Tonight was my last drawing class for this term and once again my teacher decided to give me a hard time.
I have had two teachers this term. One that would pat us on the back congratulating us on our work: “you are doing fine”, then would disappear for the rest of the hour to probably smoke a whole pack of cigarettes or hang out at the school’s café while, I, would share the teaching of Andrew Loomis and Glen Vilppu.
The second teacher has been trained at a tough russian fine art school and would instead draw with us and try her hardest to teach us life drawing but there is one big problem, she is a very good artist but she completely forgot what it means to begin in life drawing. Very often she would come to our easel making completely useless comments. “The proportions are off, imagine you saw that person in a restaurant, wouldn’t you be scared? can you see why is wrong now?”. Of course not! If I could i would correct it! Man this drove me nuts. Luckily once in a while, the ramblings would be followed by some amazing tips….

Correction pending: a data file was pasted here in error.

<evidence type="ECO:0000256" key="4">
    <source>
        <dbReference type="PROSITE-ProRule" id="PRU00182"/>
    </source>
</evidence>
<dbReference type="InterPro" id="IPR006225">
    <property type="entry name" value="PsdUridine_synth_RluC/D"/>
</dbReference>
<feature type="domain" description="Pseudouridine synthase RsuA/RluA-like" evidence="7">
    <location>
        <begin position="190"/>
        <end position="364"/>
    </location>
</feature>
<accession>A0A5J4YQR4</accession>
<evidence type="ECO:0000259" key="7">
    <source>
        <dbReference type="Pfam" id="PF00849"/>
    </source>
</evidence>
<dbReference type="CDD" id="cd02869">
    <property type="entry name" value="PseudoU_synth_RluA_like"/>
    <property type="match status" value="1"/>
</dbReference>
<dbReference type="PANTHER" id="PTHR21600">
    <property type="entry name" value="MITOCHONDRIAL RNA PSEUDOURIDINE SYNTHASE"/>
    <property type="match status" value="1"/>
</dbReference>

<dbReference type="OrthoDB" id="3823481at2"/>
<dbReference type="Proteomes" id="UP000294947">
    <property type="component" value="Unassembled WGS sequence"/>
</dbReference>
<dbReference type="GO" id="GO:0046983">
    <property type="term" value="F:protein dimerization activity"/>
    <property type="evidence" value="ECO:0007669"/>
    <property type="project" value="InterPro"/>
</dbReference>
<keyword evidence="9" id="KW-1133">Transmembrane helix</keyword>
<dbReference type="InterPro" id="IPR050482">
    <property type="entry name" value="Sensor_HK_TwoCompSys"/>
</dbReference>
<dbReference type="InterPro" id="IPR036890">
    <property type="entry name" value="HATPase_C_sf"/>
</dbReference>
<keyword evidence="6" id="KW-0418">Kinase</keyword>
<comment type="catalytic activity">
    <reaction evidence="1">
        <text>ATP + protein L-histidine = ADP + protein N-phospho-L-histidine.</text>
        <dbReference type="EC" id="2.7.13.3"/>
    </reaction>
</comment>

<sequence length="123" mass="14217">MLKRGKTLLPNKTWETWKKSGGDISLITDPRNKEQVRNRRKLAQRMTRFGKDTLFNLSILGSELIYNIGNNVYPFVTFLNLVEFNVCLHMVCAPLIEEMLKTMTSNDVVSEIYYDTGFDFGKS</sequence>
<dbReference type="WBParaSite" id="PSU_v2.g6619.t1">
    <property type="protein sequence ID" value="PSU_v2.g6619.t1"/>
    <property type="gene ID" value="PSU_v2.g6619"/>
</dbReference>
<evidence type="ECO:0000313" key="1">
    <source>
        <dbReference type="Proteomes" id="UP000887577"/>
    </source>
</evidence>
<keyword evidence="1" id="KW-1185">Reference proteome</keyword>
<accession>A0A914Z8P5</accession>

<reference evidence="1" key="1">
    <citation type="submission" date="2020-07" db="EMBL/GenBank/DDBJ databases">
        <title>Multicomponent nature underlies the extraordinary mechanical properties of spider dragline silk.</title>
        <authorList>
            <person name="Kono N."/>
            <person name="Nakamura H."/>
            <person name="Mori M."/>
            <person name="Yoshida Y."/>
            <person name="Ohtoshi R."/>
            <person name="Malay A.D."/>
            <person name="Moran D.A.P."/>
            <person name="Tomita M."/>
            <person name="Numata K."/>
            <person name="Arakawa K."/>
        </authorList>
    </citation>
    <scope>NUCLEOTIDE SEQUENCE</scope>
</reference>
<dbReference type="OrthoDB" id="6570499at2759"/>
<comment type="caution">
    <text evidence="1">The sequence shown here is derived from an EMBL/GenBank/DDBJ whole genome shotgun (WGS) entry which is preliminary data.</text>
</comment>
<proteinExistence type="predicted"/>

This week, she noticed I was really struggling drawing the subtle changes of shadow of the nose and asked me: “can you draw the nose without the nostrils?”…. well of course not and why would I? When you have two big black marks right in the middle of the face, why wouldn’t use them as landmarks?
After nearly 20 minutes of rambling and argument she eventually drew a simplified representation of the nose using shaded planes…. man THAT was useful! I had seen similar drawings in the Loomis books but completely forgot about it. If you can break down the face and probably the body in term of planes, things are so much simpler and you might not even need a model anymore.
Here we go, as Glen Vilppu would say, I have now got one more tool in my life drawing toolset alongside my knowledge of anatomy, proportions, volume and “academic observation”.
I just found a great link to most of the books you need for life drawing. Check out Alberto Ruiz’s amazing blog: